Teemill for DV 1
These T-shirts are made to be remade
03:05 - Source: CNN
London CNN Business  — 

The fashion industry contributes more to climate change than all international flights and maritime shipping combined. It generates 20% of wastewater and 10% of carbon emissions globally, according to the UN.

Also, each year, the industry is responsible for releasing half a million tons of synthetic microfibers into the ocean.

Consumers are becoming more aware of the environmental cost of producing huge amounts of cheap clothes, and some are forming more sustainable habits including buying used clothing.

Fashion giants are responding, too. By 2025, Zara pledges to only use organic, sustainable or recycled cotton, linen and polyester to make its clothing. H&M (HMRZF) promises to do similar by 2030.

Nike (NKE) will power its plants with 100% renewable energy by 2025, and Adidas (ADDDF) will double the number of shoes made from recycled plastic waste this year. Wrangler has developed a new denim process that eliminates water waste.

The improvements are being driven by new technologies that could transform the way clothes are designed, produced and sold.

Sustainable t-shirt manufacturer Teemill uses AI and robotics in its factory to reduce waste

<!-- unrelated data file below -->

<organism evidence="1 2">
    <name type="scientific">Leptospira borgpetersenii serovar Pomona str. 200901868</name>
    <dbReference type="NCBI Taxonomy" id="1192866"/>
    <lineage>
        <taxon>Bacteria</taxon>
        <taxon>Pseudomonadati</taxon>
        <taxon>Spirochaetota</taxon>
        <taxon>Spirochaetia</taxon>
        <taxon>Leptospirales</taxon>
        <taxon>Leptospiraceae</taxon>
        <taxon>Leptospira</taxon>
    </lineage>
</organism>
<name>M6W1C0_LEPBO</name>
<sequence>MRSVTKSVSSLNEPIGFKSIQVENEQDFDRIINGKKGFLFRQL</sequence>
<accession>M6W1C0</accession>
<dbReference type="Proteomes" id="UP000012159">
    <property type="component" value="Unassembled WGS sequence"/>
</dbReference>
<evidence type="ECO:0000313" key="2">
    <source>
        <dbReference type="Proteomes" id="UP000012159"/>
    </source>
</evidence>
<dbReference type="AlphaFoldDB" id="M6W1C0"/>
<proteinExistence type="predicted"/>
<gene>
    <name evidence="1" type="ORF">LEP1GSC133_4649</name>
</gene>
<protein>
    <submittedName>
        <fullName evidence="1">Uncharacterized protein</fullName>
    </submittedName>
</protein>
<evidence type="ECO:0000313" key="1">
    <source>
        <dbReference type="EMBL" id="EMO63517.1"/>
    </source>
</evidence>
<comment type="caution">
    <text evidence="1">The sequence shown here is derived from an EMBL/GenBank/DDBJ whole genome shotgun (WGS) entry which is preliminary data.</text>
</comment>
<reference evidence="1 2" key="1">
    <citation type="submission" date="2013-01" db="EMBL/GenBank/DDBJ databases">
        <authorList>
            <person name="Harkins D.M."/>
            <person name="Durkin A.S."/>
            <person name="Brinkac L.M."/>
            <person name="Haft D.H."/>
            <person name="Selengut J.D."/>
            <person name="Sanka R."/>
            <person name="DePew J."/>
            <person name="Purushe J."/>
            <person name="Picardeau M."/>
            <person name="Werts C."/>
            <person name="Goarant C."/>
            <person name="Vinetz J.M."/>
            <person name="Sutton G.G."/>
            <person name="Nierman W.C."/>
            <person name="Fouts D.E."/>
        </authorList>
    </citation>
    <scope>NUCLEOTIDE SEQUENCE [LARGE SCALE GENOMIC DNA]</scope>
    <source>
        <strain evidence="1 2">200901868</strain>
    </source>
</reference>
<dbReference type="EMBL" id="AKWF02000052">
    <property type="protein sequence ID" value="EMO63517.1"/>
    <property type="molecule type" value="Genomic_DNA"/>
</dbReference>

Waste reduction

“Fashion is a high volume, low value, waste stream. There’s a lot of it and it’s worth nothing,” says Mart Drake-Knight, co-founder of Teemill, a UK startup that manufactures and recycles t-shirts using renewable energy and technology to minimize waste.

He claims that three out of every five t-shirts bought today will be trashed within a year. Many won’t even be worn before heading to the landfill.

The cost is not just environmental: the industry, valued at around $2.4 trillion, loses about $500 billion each year due to the lack of recycling and clothes that are thrown away before ever being sold, according to the UN.

To overcome this, Teemill items are produced in real time and on demand in their factory on the Isle of Wight, in southern England, with the help of dozens of robotic devices and artificial intelligence. Anyone with an internet connection can design and sell shirts through Teemill’s website — its clients include charities like Save the Children and Greenpeace and designers such as Katherine Hamnett and Bella Freud.

“We’ve designed out the concept of unsold stock,” says Drake-Knight.

British model Kate Moss wears a Teemill t-shirt

Even so, these t-shirts will ultimately come to the end of their life and more often than not head towards the trash. To solve this, Teemill incentivizes customers to return these items, offering free postage and store credit.

Because Teemill’s products are made from natural materials, the fibers can be used again and again. This contributes to the company’s goal of creating a circular economy, and by doing this, they retain some of the original t-shirt’s value.

“If you throw a garment into the bin, all of that value is lost forever,” says Mark Sumner, a lecturer in sustainability, retail and fashion at the University of Leeds. “Even if you do the old-fashioned thing like donating it to charity, you’re retaining some of the value of that garment.”